When it comes to hearty, size is not always the defining feature. Most of us have the perception that “big” equates to strong, however that particular idea is frequently a misconception. It is often in nature where we witness “small” being just as robust as its counterpart. A mighty oak is surely a visual spectacle of greatness however; it is the tiny crocus that often seems to defy all weather challenges put forth upon it.
The crocus is one of the first blooms appearing even as early as January; a time when most dwellers of North America are still donning winter coats. So don’t be surprised to see these flowers’ colorful little “heads” pop up out of the ground before all the others… and they will remain faithfully in bloom, with buds held high defying its covering of snow, gently unfolding towards the sun as if they were sunbathing on the beach!
Today’s blog brings you the acclaimed American author, Louisa May Alcott (1832-1888). Born in Germantown, Pennsylvania, she is best known for her novel Little Woman. Alcott’s parents were progressives for the time, taking part in the mid-19th century social reform movement, supporting the abolition of slavery and even acting as station-masters on the Underground Railroad. They were also active in the temperance and women’s rights movements.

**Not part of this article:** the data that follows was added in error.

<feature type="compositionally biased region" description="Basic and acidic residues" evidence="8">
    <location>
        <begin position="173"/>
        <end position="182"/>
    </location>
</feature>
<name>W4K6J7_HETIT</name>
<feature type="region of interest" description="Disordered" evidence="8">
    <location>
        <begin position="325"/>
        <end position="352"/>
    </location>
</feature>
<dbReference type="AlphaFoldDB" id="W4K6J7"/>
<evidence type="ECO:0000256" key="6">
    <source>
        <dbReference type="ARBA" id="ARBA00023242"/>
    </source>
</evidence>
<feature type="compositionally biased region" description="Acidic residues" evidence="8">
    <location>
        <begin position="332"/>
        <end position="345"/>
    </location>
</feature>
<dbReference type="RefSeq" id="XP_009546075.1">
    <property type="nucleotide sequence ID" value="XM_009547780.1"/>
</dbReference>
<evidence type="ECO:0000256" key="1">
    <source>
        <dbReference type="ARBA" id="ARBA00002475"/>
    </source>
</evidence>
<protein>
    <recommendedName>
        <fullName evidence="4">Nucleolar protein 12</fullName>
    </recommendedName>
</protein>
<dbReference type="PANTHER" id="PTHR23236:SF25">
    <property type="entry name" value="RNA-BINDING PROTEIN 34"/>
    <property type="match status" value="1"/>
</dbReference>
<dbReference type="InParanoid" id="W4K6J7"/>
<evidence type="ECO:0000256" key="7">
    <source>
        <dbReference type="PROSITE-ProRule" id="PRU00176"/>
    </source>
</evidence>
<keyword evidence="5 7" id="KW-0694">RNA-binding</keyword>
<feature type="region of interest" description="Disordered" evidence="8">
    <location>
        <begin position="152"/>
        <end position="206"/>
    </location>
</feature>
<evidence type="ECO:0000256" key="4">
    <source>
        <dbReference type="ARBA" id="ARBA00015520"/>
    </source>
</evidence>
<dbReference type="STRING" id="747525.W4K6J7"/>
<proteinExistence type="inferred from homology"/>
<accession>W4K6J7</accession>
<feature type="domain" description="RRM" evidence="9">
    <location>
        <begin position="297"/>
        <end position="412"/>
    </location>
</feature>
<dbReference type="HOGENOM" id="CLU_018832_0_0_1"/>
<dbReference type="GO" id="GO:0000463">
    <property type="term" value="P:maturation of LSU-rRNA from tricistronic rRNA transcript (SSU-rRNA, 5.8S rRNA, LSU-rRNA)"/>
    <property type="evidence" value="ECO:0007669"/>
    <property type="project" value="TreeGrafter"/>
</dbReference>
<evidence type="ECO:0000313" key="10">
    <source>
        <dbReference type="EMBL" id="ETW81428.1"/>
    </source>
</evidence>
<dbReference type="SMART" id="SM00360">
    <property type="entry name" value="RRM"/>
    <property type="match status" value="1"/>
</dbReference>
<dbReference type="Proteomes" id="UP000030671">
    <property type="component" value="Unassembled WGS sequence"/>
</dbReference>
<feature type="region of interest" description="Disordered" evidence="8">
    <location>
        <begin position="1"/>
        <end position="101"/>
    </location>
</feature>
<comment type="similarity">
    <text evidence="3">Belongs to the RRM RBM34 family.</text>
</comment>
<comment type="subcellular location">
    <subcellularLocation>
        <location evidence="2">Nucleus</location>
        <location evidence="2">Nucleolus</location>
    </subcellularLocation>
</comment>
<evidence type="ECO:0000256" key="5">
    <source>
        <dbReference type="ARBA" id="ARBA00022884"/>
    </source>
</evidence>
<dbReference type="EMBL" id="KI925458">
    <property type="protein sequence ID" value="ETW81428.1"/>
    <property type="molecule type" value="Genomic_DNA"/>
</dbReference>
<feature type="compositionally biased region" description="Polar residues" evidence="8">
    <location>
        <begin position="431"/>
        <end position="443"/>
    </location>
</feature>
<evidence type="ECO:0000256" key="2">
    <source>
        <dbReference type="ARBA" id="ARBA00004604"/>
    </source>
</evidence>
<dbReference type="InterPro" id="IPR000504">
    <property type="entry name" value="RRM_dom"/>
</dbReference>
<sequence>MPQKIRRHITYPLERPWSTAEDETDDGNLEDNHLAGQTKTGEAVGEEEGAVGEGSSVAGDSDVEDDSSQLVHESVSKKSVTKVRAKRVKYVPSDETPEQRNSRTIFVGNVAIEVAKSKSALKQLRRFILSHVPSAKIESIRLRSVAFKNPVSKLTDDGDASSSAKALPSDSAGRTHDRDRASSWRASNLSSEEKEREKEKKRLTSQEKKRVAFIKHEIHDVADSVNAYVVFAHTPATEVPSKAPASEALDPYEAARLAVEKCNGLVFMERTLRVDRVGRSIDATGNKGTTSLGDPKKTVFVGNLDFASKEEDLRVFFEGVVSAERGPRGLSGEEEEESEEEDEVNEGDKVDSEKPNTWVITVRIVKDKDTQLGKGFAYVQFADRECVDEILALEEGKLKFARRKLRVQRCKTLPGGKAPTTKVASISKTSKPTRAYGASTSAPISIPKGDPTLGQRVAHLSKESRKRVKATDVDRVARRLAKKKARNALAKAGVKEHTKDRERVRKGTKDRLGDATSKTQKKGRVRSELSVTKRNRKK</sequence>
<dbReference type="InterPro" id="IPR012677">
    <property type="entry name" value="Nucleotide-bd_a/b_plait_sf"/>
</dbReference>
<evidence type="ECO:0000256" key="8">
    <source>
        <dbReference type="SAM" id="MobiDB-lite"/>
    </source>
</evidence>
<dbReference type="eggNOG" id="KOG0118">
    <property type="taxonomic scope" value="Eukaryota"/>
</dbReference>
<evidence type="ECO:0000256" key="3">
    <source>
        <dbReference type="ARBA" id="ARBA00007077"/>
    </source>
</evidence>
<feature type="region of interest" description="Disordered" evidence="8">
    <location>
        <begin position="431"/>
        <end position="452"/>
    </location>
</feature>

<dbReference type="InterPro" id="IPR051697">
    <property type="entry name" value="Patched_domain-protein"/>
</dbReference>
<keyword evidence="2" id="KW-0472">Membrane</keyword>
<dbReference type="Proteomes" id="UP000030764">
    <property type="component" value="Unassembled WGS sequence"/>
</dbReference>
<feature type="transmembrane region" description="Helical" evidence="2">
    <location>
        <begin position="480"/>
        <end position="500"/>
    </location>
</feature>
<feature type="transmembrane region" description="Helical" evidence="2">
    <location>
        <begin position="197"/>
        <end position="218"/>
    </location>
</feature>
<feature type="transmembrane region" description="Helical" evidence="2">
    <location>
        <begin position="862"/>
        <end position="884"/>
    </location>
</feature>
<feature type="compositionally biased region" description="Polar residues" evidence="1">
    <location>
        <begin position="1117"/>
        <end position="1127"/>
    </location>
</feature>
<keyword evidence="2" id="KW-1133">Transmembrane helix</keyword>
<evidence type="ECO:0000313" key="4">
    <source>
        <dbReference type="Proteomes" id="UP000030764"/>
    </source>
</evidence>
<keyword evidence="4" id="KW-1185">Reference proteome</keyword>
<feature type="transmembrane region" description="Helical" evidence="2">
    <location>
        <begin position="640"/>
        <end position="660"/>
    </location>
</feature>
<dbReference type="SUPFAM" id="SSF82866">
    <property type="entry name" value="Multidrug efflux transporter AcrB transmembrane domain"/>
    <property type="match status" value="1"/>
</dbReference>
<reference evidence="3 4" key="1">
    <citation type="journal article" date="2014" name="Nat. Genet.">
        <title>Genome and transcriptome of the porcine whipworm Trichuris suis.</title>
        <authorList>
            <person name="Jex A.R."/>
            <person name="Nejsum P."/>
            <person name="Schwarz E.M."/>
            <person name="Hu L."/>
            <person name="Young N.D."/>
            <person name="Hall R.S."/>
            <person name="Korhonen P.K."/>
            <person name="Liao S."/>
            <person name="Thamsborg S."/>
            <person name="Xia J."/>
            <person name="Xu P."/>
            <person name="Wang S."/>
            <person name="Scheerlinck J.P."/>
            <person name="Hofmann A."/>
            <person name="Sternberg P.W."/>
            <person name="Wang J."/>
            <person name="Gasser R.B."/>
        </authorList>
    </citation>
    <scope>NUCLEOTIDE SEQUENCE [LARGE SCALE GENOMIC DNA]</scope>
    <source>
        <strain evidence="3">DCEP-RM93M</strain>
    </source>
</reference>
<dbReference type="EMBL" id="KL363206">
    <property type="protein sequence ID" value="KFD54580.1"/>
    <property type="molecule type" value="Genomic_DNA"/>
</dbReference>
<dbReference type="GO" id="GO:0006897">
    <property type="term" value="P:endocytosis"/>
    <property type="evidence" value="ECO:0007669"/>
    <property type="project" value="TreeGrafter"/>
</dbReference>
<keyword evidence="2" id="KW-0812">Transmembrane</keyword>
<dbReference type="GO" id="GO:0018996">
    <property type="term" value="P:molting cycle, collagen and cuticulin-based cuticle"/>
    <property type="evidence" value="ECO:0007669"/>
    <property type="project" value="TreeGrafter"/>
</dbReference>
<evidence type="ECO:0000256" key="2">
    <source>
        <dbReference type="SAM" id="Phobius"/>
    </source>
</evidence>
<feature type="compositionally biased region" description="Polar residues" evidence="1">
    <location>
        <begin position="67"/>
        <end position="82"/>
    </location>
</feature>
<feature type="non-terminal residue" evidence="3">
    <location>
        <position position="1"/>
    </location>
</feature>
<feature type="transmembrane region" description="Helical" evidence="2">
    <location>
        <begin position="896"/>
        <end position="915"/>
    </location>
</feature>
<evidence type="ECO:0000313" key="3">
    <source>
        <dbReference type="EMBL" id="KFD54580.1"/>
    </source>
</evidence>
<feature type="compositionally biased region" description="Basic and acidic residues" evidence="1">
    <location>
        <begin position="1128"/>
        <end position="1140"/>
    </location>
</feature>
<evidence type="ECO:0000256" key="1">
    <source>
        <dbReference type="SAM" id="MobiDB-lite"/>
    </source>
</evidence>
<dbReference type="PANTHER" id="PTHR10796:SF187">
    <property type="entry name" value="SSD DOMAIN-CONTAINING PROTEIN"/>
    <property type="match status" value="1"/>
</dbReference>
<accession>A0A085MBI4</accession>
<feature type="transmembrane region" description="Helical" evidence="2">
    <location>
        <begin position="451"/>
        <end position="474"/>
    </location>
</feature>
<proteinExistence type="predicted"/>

Louisa May Alcott was educated mainly by her father, although Thoreau, Emerson, Nathaniel Hawthorne, and Margaret Fuller were family friends, also providing her lessons. She began writing when she was young, and she and her sisters enjoyed acting out some of her stories.
During the American Civil War, she volunteered to sew clothes and provide other supplies to soldiers. Including volunteering to be a nurse in Washington, D.C.
Her career as an author was wide spread, including stories and poems. A lesser-known part of her work are the passionate, fiery novels and stories under the pseudonym A. M. Barnard. In her later life, Alcott became an advocate of women’s suffrage, and was the first woman to register to vote in Concord, Massachusetts.
From her novel, Little Men (1871) I now bring you a quote; few in words but mighty in spirit…like the crocus.
“Love is a flower that grows in any soil, works its sweet miracles undaunted by autumn frost or winter snow, blooming fair and fragrant all the year, and blessing those who give and those who receive.”